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That was Scott Farquhar, co-founder and CEO of Australian software group Atlassian, taking a jab over the Tesla founder’s apparent edict this week against his employees working from home.
The debate over companies struggling to get employees back to the office while workers try to get some balance in their lives after flexible pandemic arrangements, was cracked back open after a purportedly leaked email from Elon Musk to his employees surfaced earlier this week.
“Anyone who wishes to do remote work must be in the office for a minimum (and I mean ‘minimum’) of 40 hours per week or depart Tesla,” that email reportedly said. When asked for comment in a Twitter thread on what options staff had if they refused, Musk responded: “They should pretend to work somewhere else.”
In a Twitter thread, Farquhar, whose $50 billion company is listed on the Nasdaq
went as far as inviting any disgruntled Tesla workers to join his company, saying that minimum 40-hour week in the office was “a very different approach” to Atlassian’s.
“Atlassian employees choose everyday where and how they want to work — we call it Team Anywhere. This has been a key to our continued growth,” he said. “Why? This is the future of how we will work. Highly distributed, highly flexible. Yes, right now it’s not perfect, but we have to experiment to get it right.”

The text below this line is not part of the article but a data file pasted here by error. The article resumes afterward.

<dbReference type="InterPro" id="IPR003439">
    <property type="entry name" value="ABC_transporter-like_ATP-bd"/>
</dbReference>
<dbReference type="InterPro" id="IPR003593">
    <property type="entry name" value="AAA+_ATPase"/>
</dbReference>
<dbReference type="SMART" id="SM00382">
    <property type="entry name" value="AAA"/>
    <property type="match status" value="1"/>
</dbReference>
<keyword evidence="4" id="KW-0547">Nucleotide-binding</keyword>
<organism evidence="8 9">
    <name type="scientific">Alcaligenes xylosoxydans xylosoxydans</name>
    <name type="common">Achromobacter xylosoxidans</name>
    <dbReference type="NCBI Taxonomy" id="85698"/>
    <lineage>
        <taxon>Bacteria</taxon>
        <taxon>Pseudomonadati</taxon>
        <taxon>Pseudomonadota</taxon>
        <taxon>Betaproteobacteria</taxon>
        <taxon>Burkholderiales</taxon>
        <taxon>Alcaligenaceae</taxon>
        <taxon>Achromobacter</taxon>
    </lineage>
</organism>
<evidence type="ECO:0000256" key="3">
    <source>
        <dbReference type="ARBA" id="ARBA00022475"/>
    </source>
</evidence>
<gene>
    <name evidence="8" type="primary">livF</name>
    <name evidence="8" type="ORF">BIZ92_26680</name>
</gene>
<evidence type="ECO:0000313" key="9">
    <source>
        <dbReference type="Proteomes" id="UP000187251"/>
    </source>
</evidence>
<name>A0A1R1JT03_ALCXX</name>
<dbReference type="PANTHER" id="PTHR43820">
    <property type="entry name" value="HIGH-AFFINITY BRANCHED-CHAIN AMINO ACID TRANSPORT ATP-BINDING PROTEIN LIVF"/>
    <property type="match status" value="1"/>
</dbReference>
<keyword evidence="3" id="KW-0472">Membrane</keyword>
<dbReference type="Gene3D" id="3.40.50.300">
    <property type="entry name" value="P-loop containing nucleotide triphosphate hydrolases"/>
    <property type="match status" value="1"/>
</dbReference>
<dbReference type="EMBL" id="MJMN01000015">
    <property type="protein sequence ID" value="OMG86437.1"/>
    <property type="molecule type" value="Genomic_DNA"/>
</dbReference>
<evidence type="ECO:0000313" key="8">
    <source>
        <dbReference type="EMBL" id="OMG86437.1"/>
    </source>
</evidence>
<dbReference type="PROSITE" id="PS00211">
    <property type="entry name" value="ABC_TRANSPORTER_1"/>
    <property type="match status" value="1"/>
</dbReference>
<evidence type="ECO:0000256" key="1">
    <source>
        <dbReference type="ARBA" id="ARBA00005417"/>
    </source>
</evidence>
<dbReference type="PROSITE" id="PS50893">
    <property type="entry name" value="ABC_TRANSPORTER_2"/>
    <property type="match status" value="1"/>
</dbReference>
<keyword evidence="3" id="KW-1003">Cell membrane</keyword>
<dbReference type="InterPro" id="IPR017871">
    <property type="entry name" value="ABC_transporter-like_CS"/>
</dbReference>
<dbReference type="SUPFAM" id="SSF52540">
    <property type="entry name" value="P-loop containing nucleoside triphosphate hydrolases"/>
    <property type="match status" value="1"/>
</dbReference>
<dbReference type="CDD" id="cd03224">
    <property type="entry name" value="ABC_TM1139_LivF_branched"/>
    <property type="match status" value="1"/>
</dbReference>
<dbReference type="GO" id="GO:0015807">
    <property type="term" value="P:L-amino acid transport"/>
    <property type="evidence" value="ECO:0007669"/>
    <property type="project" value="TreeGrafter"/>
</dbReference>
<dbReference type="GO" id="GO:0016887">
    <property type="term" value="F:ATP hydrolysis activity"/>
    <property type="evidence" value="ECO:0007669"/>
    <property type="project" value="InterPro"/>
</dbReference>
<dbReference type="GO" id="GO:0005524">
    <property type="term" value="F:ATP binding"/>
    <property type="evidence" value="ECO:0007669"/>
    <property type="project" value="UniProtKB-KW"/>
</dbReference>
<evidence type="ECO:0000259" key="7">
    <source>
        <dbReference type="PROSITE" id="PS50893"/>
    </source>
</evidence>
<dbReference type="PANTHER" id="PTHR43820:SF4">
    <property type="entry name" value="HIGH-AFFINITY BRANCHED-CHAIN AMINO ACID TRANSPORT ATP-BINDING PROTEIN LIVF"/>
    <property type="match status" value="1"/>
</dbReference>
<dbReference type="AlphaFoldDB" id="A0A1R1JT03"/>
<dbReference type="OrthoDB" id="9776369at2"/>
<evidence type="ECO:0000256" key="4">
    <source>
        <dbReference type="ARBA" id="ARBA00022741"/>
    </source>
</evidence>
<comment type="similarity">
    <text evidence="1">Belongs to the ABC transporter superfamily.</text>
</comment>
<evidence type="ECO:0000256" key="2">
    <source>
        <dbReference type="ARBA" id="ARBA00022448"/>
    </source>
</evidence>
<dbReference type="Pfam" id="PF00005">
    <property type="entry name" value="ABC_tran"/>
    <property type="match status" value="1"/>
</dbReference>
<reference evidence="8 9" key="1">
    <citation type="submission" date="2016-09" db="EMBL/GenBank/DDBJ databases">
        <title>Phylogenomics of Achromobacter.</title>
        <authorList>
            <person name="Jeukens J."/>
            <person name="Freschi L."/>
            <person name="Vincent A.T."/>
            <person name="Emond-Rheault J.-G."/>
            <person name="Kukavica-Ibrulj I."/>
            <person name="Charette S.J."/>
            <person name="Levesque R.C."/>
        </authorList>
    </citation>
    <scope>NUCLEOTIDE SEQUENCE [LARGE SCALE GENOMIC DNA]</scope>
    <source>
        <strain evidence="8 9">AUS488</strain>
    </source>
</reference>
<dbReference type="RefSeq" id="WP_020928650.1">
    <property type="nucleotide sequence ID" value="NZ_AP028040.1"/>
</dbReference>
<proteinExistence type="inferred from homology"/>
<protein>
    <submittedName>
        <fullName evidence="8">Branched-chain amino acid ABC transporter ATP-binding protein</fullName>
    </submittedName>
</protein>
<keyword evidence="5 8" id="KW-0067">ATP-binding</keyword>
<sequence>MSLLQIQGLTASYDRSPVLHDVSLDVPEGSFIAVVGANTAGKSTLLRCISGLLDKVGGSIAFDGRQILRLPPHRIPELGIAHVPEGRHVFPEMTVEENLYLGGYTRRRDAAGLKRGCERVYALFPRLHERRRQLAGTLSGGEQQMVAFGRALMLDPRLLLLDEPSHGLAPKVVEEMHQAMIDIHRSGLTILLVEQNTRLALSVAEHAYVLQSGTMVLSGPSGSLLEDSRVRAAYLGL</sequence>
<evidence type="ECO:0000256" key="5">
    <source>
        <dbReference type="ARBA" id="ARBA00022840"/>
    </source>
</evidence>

He also attached a map showing the global reach of employees, said they hope to grow to 25,000 workers by 2026 (the company had just over 6,000 in 2021), attaching the career page of his company and asking: “Any Tesla employees interested?”
Atlassian declared in 2020 that its staff could stay at home forever and was named the 23rd best company to work at in the world in 2021. Tesla, meanwhile, saw hundreds of cases of COVID-19 between May and December 2020 after on-site work continued against state and federal health recommendations.
An apparent demand by Tesla that its workers go to the office or quit comes as one survey shows 52% of global workforce would rather take a pay cut than give up remote working. In a tight job market, some say workers have the upper hand here.
“The above set of tweets illustrate why recessions serve a vital economic cleansing function.”